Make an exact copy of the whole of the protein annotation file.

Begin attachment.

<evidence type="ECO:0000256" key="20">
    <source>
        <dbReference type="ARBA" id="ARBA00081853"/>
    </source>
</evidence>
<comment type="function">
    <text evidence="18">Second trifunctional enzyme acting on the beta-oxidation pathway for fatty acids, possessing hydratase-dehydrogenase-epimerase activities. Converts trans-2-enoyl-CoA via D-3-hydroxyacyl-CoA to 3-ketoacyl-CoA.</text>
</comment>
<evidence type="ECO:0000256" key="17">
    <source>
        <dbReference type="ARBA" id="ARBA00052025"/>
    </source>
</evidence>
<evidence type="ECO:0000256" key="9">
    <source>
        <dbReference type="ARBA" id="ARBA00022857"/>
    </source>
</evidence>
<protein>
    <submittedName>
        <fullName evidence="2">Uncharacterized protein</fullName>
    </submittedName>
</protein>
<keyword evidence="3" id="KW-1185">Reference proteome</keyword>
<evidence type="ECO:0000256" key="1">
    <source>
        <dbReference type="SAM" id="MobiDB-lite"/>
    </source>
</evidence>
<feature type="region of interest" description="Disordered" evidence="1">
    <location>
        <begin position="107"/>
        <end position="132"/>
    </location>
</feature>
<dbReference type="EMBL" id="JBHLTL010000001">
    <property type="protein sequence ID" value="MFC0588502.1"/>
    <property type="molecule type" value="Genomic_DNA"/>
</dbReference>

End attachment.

<evidence type="ECO:0000256" key="20">
    <source>
        <dbReference type="ARBA" id="ARBA00081853"/>
    </source>
</evidence>
<comment type="function">
    <text evidence="18">Second trifunctional enzyme acting on the beta-oxidation pathway for fatty acids, possessing hydratase-dehydrogenase-epimerase activities. Converts trans-2-enoyl-CoA via D-3-hydroxyacyl-CoA to 3-ketoacyl-CoA.</text>
</comment>
<evidence type="ECO:0000256" key="17">
    <source>
        <dbReference type="ARBA" id="ARBA00052025"/>
    </source>
</evidence>
<evidence type="ECO:0000256" key="9">
    <source>
        <dbReference type="ARBA" id="ARBA00022857"/>
    </source>
</evidence>
<protein>
    <submittedName>
        <fullName evidence="2">Uncharacterized protein</fullName>
    </submittedName>
</protein>
<keyword evidence="3" id="KW-1185">Reference proteome</keyword>
<evidence type="ECO:0000256" key="1">
    <source>
        <dbReference type="SAM" id="MobiDB-lite"/>
    </source>
</evidence>
<feature type="region of interest" description="Disordered" evidence="1">
    <location>
        <begin position="107"/>
        <end position="132"/>
    </location>
</feature>
<dbReference type="EMBL" id="JBHLTL010000001">
    <property type="protein sequence ID" value="MFC0588502.1"/>
    <property type="molecule type" value="Genomic_DNA"/>
</dbReference>